A man who worked at the Department of Work and Pensions (DWP) and who was given a written warning after ‘nearly dying’ at work has been awarded £26,000 in compensation. PCS member Barrie Caulcutt, who suffers from anxiety, chronic asthma and eczema, had worked for the DWP for 35 years with an “exemplary” attendance record. The problems started after he was moved from a backroom finance office to work on the frontline in Caernarfon, facing claimants who were angry because their benefits were being sanctioned. The written warning for taking 2.5 days sick leave came after he suffered a serious asthma attack he believes was triggered by work-related anxiety. “I thought I was dead,” he said. He was rushed to hospital as a result of the attack. The 55-year-old took his case to an employment tribunal. This found Barrie had been unfairly treated by his bosses at the government department. He said he felt “relieved and pleased” after the tribunal unanimously found the DWP had discriminated against him by failing to make reasonable adjustments for his disability. Barrie told the Daily Post he felt his treatment had been “merciless”, adding: “My life was made hell.” He was awarded more than £26,000 for disability discrimination but claims of harassment and victimisation were dismissed. Barrie, who still works for the DWP, said he was asked to deal with customers despite his deteriorating health and against the advice of his GP and the DWP’s occupational health assessors. His PCS representative Peter Doughty said: “It was callous and cruel to give a written warning to someone who nearly lost his life. I’m pleased for Barrie that he has stood up for his rights and that the tribunal found in his favour. It is, however, a sad reflection on the DWP that this case ever went all the way to a tribunal. The costs are a huge amount in comparison to the award. This is taxpayers' money.”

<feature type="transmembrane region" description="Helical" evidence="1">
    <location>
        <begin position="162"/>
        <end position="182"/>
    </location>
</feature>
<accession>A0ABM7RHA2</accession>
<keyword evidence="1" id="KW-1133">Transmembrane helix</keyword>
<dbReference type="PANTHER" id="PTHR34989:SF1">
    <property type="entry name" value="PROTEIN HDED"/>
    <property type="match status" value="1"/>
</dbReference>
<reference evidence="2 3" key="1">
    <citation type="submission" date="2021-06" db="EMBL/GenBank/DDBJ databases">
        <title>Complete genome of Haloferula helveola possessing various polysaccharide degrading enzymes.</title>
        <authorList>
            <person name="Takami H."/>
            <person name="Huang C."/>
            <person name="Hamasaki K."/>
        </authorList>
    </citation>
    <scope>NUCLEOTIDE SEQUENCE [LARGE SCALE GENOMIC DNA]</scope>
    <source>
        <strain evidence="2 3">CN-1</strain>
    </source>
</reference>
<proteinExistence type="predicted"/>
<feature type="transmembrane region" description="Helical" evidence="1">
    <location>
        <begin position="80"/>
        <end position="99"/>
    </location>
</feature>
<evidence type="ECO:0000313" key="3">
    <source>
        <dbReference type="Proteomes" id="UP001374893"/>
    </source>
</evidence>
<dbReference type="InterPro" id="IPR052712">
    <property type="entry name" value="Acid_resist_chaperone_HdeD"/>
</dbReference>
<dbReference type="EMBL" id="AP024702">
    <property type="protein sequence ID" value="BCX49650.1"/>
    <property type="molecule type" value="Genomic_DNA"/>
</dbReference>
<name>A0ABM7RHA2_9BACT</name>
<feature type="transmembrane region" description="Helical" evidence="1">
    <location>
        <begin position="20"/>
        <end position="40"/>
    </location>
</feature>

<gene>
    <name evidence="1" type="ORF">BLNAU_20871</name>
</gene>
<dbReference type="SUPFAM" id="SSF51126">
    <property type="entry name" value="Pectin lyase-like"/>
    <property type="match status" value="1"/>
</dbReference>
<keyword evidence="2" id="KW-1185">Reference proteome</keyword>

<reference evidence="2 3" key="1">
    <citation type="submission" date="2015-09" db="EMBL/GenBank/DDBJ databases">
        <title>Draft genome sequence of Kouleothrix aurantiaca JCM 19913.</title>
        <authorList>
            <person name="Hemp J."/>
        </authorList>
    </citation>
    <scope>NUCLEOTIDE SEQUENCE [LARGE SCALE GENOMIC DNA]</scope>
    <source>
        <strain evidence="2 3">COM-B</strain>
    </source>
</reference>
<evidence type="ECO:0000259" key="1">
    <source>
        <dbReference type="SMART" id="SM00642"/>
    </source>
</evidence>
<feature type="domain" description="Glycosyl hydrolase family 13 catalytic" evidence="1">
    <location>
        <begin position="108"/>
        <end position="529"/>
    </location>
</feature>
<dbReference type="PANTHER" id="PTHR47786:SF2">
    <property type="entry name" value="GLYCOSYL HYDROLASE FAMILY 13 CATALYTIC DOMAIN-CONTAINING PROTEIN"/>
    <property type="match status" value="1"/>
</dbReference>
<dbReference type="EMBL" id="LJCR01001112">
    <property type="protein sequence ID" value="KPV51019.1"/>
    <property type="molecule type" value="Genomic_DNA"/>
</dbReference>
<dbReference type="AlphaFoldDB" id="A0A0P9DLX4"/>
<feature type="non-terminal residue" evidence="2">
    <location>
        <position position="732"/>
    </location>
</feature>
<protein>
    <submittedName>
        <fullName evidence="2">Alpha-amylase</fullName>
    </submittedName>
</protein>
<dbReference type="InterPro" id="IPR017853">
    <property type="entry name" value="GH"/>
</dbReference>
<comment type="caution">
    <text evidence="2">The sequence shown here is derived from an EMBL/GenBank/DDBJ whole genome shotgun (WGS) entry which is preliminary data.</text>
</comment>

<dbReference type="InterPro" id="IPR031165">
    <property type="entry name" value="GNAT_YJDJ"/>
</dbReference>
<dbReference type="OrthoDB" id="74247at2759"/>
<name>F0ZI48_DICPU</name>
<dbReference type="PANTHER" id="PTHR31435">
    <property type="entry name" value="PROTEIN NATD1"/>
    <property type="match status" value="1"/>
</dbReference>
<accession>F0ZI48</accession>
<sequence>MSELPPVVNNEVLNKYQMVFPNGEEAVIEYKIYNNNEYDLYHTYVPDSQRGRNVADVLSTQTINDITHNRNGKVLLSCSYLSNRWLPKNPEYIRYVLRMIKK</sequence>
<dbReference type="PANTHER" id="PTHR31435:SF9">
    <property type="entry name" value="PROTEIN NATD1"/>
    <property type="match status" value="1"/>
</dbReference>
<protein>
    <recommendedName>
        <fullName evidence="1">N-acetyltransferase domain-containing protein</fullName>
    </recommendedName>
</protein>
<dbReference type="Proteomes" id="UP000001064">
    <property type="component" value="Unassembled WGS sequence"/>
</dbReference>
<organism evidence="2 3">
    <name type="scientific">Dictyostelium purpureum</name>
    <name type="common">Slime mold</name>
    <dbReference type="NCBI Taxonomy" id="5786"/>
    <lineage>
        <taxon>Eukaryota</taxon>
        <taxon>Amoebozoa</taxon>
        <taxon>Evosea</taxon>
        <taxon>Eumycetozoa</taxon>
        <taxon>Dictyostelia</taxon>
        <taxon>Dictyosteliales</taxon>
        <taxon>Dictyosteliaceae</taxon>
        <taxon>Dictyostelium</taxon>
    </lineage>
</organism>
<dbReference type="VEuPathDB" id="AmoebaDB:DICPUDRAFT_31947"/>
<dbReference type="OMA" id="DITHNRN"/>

A midwife sacked from Wakefield’s Pinderfields Hospital has won an appeal against her dismissal after more than 40,000 people signed an online petition calling for her to be reinstated. UNISON member Jane Greaves said she felt ‘relief’ after a panel of senior managers at the Mid Yorkshire Hospitals NHS Trust overturned last month’s decision to fire her. The 46-year-old said she was last off work with a kidney infection she believed she contracted at Pinderfields Hospital’s birth centre - which doesn’t have a staff toilet. She said low staffing levels meant she was unable to leave the unit to go to the toilet during 12-hour shifts. She told the Yorkshire Evening Post she had informed management at least 49 times about problems of high workload and not enough staff at the unit. She became ill after working on 31 December 2017 and went to A&E at Pinderfields. She was sent to see a urologist, who said she was not emptying her bladder often enough and had contracted a kidney infection. She was given a seven-day sick note. On 15 March this year she was told she was being dismissed immediately due to her sickness record. After the local paper covered the story, an online petition launched by a colleague calling for her to be reinstated attracted more than 40,000 signatures. After the successful appeal, the midwife said: “I was relieved. I didn’t do anything wrong. It has been harrowing and life-changing.” UNISON’s Adrian O’Malley had branded the trust’s decision to sack Miss Greaves as “outrageous.” After she was reinstated, he commented: “UNISON welcomes the trust’s decision and will be working with the trust to address the issues raised on the birth centre.”